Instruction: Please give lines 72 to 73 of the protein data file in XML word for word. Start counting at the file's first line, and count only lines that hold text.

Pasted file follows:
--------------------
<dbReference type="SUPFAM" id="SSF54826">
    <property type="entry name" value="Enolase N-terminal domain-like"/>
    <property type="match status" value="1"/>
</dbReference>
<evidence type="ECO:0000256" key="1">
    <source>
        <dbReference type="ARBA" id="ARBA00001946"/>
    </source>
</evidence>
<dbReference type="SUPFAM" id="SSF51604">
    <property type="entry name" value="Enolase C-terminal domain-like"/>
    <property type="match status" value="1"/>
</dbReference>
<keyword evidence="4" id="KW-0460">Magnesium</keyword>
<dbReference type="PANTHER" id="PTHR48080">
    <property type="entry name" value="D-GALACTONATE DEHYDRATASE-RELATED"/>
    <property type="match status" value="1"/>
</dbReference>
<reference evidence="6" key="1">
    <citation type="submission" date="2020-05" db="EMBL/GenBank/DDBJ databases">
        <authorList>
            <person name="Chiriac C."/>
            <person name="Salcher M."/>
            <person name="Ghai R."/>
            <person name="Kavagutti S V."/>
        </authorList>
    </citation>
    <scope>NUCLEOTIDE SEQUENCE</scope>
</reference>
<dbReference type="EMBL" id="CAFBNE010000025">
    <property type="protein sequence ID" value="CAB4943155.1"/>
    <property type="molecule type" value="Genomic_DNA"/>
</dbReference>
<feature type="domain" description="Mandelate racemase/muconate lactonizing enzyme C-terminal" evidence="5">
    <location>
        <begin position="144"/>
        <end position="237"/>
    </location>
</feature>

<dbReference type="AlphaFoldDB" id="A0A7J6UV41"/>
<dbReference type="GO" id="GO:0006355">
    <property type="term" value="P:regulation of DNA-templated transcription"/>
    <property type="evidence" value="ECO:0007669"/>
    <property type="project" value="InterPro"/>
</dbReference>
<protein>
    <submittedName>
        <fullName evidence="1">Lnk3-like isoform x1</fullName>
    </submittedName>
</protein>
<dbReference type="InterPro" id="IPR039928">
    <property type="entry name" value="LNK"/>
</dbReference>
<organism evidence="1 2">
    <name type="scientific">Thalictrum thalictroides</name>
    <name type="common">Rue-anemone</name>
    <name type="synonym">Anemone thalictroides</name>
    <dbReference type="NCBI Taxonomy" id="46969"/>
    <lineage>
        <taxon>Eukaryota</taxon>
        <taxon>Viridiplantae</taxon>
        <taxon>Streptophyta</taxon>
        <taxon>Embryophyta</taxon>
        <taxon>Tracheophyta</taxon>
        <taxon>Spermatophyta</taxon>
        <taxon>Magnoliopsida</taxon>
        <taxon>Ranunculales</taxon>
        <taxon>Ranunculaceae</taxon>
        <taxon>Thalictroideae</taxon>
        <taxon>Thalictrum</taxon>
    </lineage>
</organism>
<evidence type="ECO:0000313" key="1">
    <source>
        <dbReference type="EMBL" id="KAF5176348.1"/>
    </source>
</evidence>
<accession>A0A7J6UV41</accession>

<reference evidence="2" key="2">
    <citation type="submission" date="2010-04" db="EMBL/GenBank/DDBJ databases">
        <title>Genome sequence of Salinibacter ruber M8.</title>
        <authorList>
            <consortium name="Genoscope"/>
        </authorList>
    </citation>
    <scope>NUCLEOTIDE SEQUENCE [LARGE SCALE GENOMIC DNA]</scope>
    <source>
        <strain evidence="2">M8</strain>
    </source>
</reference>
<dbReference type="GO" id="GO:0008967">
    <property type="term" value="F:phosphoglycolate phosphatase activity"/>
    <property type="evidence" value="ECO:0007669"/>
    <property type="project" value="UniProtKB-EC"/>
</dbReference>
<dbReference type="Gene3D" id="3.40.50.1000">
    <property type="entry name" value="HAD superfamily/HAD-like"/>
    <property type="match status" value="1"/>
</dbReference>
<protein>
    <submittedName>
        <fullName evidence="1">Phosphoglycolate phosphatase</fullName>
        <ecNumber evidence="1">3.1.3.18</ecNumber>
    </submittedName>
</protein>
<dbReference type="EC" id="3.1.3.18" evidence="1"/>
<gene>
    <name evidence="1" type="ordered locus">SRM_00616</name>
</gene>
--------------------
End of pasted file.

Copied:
</organism>
<evidence type="ECO:0000313" key="1">